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  • \$\begingroup\$ Why do you think your second paragraph is a downside? You've already addressed that they need to keep encounters on pace and your final paragraph is spot on :) \$\endgroup\$ – NautArch Mar 29 at 13:21
  • \$\begingroup\$ Hmm, I think i wanted to highlight that specifically an ASI and a landmark feature (like Extra Attack, so going from levels 3 to 5) is going to be a really large swing in power "overnight". If they have fighters and rogues, the entire party gets a huge jump. Worth highlighting twice I think I will add that context \$\endgroup\$ – Stickyz Mar 29 at 13:23
  • \$\begingroup\$ Totally up to you :) But it does seem like your common theme is also "make sure you keep your encounters on pace" which really deserves a highlight. \$\endgroup\$ – NautArch Mar 29 at 13:25
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    \$\begingroup\$ @3C273 I think those levels are specifically designed to be the largest spikes, but 8-9 for spell caster is probably a large jump too, since you get 5th level spells and an ASI. Really any time you can add an ASI AND get a large feature its going to be a large power jump. There are probably some class/subclass examples too where things go really quickly. \$\endgroup\$ – Stickyz Mar 29 at 13:49
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    \$\begingroup\$ @3C273 You can think about an ASI as a 33% increase in approximate power in many cases (as your primary ability modifier goes from 3 to 4). It is quite important. The level 8 ASi (or level 6 for fighters) is less vital as a 25% increase, but still very powerful. Thse are rough estimates, but they demonstrate the issue a bit more than a +1 feels. \$\endgroup\$ – David Coffron Mar 29 at 14:27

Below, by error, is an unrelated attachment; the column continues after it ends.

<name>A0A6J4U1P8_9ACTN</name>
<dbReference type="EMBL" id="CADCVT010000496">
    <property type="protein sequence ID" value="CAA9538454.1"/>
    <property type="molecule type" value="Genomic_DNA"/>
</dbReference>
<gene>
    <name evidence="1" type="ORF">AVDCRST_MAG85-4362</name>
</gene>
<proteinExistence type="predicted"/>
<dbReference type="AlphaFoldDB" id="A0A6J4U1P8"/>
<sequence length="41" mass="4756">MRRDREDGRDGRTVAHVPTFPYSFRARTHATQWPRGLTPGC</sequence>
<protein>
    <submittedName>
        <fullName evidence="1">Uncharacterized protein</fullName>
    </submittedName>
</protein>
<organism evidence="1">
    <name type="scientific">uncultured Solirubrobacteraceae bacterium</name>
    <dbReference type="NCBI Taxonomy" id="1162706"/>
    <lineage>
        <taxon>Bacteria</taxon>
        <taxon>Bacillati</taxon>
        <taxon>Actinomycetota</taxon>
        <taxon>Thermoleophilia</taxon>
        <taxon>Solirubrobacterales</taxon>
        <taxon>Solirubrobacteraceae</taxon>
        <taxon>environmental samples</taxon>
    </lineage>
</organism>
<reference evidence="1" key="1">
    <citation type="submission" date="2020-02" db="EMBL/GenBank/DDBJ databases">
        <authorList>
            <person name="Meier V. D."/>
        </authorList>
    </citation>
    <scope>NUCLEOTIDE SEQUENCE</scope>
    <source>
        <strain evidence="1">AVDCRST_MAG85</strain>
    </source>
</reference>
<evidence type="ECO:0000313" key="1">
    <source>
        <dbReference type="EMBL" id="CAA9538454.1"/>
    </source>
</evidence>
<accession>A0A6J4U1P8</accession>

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In my experience, handing someone a high-level D&D character in any modern edition (since 3e at least) is a recipe for frustration.

Expecting someone who hasn't played a lot to create a high-level D&D character is also a recipe for frustration.

As you play D&D you, the player, gain expertise both with your specific character, and with the mechanics of D&D. The level based design of D&D is intended to have complexity of your character increase as you get better at both D&D and playing that specific character.

In 5e specifically, at each level a character 0 to 2 features. How these change how the character plays is meant to be learned over the course of a level (or two), at which point the character gains a new feature and the player has new things to learn.

By doubling up level increases you to steepen this learning curve a bit.

That is about the only downside.

Now, 5e D&D's power curve is a bit more linear than 3e/4e's power curve. So if you want each of the increases to feel equally large, may I suggest:

3/5/8/12

For a 12 con d8 HD character your HP will follow:

21/33/51/75

So 57%/55%/47% increase in HP in each of those bumps.

You get 1 "baseline" ASI per milestone this way, and have access to the level 11 at-will attack boost for most characters.

Another really important difference is that you unlock the level 11 at-will attack boosts; Fighter 3rd attack, Paladin auto-smite, various Cantrip upgrades, etc.